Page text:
Giveaway ends October 10, 2015.

See the giveaway details
at Goodreads.

Enter Giveaway

The Book Launch Checklist To Make Your Next Release Awesome!

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Congratulations!

You have a new book to sell! 

Soulless Creatures by Katharine Grubb
I do too! I have Soulless Creatures coming out August 15. Click the image to pre-order your Kindle ebook!

Are you doing everything you can to promote it? 

Some of these points are no-brainers, like have a great cover. Some, though, are optional, like having a live release party at your local coffee shop. All of them will require YOU to look at YOUR book and YOUR needs and decide what YOU can do.

I’m also going to assume that your starting point is AFTER your book has been written, rewritten, revised, edited and proofread to death. If you don’t have a quality product, please, please, please, go back and make it one. You aren’t respecting yourself, your art, your readers and the other writers around you if you’re sloppy and unprofessional.

 Pick a release date. Ideally this is six months away. The more time you allow yourself, the more you can accomplish before the big day. You can compare this to a wedding. Sure, you can get married two weeks from now, but if you want your wedding to be memorable and involve more people, you need more time to plan.

 Buy your domain name. Do it while you can before anyone else takes it. You’ve got time to either design your website yourself (like I did) or hire someone to design it for you.

Sign up for a couple of social media platforms if you haven’t already. Pick 2-3 and only pick ones that you really love or drawn to. Start acquiring followers every day. Need to know how to do this with Twitter? I have a book! Conquering Twitter in 10 Minutes A Day! 

Consider your target market.  Who is your ideal reader? What do they value? Where do they hang out? Find those places! These could be forums, blogs, websites, Twitter chats, groups, podcasts. Make a point of visiting and contributing to as many as you have time for. Don’t mention your book yet. Just engage with others, start conversations, participate in games or memes, leave blog comments, etc. This is how you can build your tribe up for the release. You really should attend to this item on your list daily.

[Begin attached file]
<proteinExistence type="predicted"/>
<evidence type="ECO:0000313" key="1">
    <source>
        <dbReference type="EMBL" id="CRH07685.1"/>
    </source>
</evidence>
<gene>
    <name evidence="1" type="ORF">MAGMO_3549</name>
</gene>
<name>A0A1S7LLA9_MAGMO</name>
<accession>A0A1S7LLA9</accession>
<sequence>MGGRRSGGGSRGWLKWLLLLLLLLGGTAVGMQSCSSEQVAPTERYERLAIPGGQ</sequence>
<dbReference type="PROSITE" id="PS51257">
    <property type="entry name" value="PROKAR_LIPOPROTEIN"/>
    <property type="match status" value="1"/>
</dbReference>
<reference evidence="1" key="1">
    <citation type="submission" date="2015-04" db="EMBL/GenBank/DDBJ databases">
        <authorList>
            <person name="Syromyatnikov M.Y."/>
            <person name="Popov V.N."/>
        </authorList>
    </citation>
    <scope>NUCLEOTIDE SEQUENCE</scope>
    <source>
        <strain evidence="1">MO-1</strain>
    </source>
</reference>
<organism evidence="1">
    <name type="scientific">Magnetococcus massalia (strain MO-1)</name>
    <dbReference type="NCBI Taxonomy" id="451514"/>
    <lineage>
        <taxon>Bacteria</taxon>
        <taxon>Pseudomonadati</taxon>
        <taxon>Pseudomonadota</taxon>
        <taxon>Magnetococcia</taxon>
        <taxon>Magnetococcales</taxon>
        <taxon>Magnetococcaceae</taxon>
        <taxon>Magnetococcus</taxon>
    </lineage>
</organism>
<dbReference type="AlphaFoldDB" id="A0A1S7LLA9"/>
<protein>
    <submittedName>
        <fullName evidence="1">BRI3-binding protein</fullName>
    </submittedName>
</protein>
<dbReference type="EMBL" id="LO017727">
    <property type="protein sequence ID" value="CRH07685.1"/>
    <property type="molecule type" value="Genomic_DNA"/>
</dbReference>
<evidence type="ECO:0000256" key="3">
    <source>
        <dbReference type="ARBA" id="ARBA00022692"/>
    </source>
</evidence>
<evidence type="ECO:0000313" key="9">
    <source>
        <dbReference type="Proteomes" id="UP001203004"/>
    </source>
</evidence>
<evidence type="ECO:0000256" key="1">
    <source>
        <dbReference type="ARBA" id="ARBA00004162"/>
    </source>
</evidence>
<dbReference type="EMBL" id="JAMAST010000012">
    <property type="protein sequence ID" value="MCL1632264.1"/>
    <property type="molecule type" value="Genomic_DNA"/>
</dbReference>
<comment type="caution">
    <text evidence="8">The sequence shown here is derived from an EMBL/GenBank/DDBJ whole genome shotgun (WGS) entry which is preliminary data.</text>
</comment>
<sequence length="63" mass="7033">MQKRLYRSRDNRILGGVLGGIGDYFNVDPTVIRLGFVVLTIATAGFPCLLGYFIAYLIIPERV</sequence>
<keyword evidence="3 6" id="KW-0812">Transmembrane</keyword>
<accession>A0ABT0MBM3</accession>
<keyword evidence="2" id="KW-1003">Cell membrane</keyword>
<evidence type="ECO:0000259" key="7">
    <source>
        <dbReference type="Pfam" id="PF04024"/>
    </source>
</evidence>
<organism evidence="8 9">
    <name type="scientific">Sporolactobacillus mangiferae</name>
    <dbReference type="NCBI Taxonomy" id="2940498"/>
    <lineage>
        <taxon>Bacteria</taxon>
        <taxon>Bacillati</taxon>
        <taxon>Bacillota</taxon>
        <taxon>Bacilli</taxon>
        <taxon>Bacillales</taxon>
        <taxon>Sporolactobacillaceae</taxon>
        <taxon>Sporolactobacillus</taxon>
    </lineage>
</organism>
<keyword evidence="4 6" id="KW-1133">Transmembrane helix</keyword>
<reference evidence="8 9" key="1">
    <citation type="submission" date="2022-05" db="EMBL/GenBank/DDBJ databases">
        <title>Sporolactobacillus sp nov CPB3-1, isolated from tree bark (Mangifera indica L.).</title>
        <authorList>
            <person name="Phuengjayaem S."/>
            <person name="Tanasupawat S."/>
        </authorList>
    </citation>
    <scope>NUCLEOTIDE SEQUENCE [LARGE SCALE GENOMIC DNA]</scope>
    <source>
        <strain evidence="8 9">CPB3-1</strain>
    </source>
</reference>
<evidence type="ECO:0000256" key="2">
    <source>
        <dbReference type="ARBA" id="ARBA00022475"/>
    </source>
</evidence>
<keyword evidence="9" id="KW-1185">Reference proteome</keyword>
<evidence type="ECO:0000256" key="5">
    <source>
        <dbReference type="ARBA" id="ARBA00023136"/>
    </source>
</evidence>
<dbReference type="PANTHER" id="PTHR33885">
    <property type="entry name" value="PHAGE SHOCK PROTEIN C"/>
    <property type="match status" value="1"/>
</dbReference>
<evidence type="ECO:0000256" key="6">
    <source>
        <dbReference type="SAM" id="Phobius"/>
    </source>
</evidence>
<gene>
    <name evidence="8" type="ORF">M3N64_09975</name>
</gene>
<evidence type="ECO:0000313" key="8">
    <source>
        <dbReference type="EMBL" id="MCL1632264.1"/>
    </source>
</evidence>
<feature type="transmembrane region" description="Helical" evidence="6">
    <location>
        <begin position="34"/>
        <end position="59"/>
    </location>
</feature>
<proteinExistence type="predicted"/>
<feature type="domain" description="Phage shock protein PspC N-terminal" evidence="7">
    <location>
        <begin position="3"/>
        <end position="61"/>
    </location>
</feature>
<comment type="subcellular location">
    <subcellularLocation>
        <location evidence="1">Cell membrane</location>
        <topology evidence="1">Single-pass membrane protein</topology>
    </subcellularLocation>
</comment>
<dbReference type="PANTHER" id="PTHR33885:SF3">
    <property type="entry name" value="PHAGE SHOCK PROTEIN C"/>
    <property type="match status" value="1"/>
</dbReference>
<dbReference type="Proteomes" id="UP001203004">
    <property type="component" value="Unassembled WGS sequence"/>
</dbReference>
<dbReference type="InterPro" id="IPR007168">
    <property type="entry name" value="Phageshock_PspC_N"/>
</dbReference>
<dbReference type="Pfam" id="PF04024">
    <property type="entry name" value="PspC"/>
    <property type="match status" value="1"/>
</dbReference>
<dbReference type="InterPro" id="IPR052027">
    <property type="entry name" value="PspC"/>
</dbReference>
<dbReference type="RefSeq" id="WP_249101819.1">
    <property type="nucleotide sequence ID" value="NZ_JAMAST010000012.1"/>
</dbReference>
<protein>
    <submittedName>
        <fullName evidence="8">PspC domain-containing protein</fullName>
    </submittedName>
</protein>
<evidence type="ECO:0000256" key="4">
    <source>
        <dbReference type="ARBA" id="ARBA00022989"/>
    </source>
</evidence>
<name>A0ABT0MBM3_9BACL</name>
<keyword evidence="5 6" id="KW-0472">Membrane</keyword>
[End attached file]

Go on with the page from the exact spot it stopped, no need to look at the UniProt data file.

Hire your graphic designer for your quality book cover. Do NOT go cheap unless the person you are working with has a great reputation. I blogged about what makes a great cover here.

Format your book for ebook and for paperback. You can do this yourself or you can hire it done. If you hire it done, you want the person to have plenty of time to get it done before your release date.

 Ask your designer to help you design business cards. You can get them to match the design of your website, which makes you look all branded and stuff. Or you can get bookmarks and business cards with your new releases title on it. You want this ready before the release.

Buy business cards from Moo
These are my business cards. I designed them myself and then bought them from Moo.com

Start thinking locally. If you haven’t introduced yourself to your local librarian, DO IT! They will be your BFFS. If they know that you have a release coming out, they may be able to help you promote it. Tell them well in advance of your plans so they can carve you into their calendar.

Your local library should be one of the first stops you make on your marketing journey!
Your local library should be one of the first stops you make on your marketing journey!

On a map of your region, draw a circle with your home in the middle. Make that circle as big as you are willing to travel. Mine? An hour. Then, list all the town in that circle. Under each town heading, research libraries, indie bookstores, consignment stores, gift shops, ANYTHING that could potentially sell or promote your book. You could easily have 100 places. Then make a phone call a day. Say, “I’m a local author. My book, “BLAH” is coming out in a few months. Is there a way that you and I could work together? I’d love to meet some of your clients/customers/patrons and introduce them to my work.” Make notes. Return calls. Go see these people.